|Institution:||Macquarie University; ©2016|
|Keywords:||Popular music – Writing and publishing; Popular music – Production and direction; music production; popular music; songwriting|
|Full text PDF:||http://hdl.handle.net/1959.14/1076037|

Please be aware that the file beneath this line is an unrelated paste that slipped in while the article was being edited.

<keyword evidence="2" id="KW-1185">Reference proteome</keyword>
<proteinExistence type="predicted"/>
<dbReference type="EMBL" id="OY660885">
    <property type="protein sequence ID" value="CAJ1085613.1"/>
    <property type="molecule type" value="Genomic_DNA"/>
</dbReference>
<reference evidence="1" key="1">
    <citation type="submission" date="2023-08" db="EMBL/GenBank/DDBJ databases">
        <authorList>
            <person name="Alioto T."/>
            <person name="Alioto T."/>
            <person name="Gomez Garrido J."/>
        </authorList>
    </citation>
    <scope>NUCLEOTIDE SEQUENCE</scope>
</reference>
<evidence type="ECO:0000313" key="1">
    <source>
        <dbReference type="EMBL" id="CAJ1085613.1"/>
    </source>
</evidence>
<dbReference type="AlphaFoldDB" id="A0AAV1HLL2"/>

Theoretical thesis. Bibliography: pages 180-194. 1. Literature review and methodology – 2. “Producing” a song : considering songwriting and recording roles in pop music styles – 3. Studio-based songwriting in songwriting processes – 4. Latent elements in studio-based songwriting practice – Spaces and technologies in studio-based songwriting practice – 6. Music production roles and studio-based songwriting – 7. Conclusions. In this thesis, I explore studio-based songwriting in order to identify the ways in which this practice both disrupts and reorients “traditional” ways of thinking about pop music production. In particular, I reconceptualize the role of the songwriter: why have they been historically linked with scores representing melodies, chords and lyrics? How have recording technologies changed this representation and disrupted longstanding roles in the field?Similarly, I ask broader questions that interrogate the way studio-based songwriting has influenced, and in turn been influenced by, changing attitudes towards aesthetics, taste and value within the field of music production. How have these changes impacted on the ways in which songwriters construct and represent their identities within the broader social and political field? Studio-based songwriting is the confluence of recording and songwriting practice. Although the use of recording technologies in composition originate in “art” music, the practice developed in popular music during the 1960s. I argue that the role of songwriters expanded with the advent of recording as a dominant mode of consuming music. Using a number of case studies from 1965 until the present, along with my own creative practice submitted as two CDs, I examine the practices of studio-based songwriters. I argue that these practices can be understood as a series of latent or active processes, which are determined by their audibility on the final recording. Studio-based songwriting has developed with shifts in recording studios and associated technologies, which have been understood as “democratization.” I explore how these developments have disrupted the production roles of “songwriter,” “musician,” “producer” and “engineer.” I use Bourdieu’s work on cultural production to examine tensions between the so-called democratization and ongoing negotiations on taste, aesthetics and value within the broader field. 1 online resource (xiii, 202 pages) colour illustrations Advisors/Committee Members: Macquarie University. Department of Media, Music, Communication and Cultural Studies.